Ratepayers to pay bill for ‘futile’ council discrimination case

RATEPAYERS are facing a huge legal bill, running into tens of thousands of pounds, over a “futile” discrimination case which three senior staff members withdrew at the last minute.

The allegations were brought by Paddy Prunty, harbour master of Kinnego Marina, Kieran Cahoon, head of parks, and Declan Brown, manager of water sports and the golf-ski centre.

And even though they withdrew their allegations of religious, political and sexual discrimination last month - the night before it was due to be heard at an industrial tribunal - a hearing last Friday apportioned each side to pay their own costs.

Directors and councillors are furious at the ruling, but there are no further steps open to them, and they will have to pay the substantial legal bill. It is thought that the staff union may pay the costs of the three men.

The allegations date back to April 6, 2011, and 10 individuals were originally listed - chief executive Theresa Donaldson; former chief executive Francis Rock; former interim chief executive Michael Docherty; Samuel Gardiner and Dolores Kelly (both former councillors and now MLAs); Councillor George Savage (former MLA); Philip Heaton who prepared ‘The Heaton Report’ on leisure services for the council; Bronagh Slevin, director of corporate services, staff member Kirsty Pinkerton, still with the council’s environmental services, and Noel McClelland, retired principal administrative officer in leisure services.

By the time the final case was due to be heard, only Mr McClelland and Ms Pinkerton remained on the list, until the allegations against them also evaporated. Mr McClelland, while welcoming the fact that the “futile and unfounded allegations” had been dropped, added that he was extremely disappointed that the council had, to date, failed to issue a statement of support for Ms Pinkerton and himself.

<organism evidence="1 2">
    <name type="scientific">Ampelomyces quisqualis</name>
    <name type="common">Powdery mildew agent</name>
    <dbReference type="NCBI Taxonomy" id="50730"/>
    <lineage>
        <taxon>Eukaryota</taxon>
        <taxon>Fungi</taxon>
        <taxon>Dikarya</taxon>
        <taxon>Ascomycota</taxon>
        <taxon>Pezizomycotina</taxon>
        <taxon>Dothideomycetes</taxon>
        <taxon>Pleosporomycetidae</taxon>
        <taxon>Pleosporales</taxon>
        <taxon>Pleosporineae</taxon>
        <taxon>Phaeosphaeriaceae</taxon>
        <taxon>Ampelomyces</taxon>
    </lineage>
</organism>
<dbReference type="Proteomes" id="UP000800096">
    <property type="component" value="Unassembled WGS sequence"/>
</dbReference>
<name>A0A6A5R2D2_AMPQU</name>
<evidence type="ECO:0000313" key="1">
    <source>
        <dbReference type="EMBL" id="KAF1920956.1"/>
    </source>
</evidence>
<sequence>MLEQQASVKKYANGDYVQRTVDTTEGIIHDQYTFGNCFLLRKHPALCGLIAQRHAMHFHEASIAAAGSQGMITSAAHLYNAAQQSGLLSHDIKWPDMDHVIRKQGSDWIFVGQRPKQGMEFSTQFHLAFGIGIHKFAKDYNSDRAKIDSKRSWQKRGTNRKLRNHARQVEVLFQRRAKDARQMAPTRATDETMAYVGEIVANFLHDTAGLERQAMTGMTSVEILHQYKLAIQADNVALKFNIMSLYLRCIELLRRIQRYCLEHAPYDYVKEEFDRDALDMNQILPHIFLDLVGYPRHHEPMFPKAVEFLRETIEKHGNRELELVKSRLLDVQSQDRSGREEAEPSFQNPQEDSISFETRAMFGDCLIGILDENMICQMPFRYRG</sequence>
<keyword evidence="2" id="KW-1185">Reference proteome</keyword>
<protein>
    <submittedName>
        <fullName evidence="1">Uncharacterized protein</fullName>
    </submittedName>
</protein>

He added, “When you consider that the 10 had been reduced to two, and then completely withdrawn, there was never a case to answer. I have been in local government for 45 years with an exemplary record and these allegations have been hurtful to my family and myself. Kirsty also has a clear record, but she cannot speak out as she is still employed by the council. I challenge the Civic Centre chiefs and the councillors to issue a statement in support of us.”

Alderman Arnold Hatch said, “Noel’s service to the council has been tremendous, and both he and Kirsty did not deserve the stress of this unfounded case. I will personally raise the issue in the appropriate committee, with a view to preparing a statement and then making it public.”

Meanwhile Dolores Kelly MLA, one of the original 10, said that the council must move to end “the culture of grievances that exists in Civic Centre”, adding, “It dates back to the days when the then chief executive Francis Rock tried to make sensible changes in the staffing set-up and received little support. There are still duplications of posts, and things must change. It’s costing a fortune in rates.”

And Councillor Joe Nelson said, “The fact that the ratepayers are left with five-figure costs is very worrying. We must strive to see if there are any more avenues open to us to resolve this.”

A Civic Centre statement said, “Following the withdrawal of an industrial tribunal claim for religious discrimination, Craigavon Borough Council pursued the applicants for costs. Council felt justified on this occasion to pursue costs due to the seriousness of the allegations made against council and others. The hearing took place on Friday, March 8 and costs were not awarded to council meaning council are responsible for their own costs and those bringing the case are responsible for theirs.”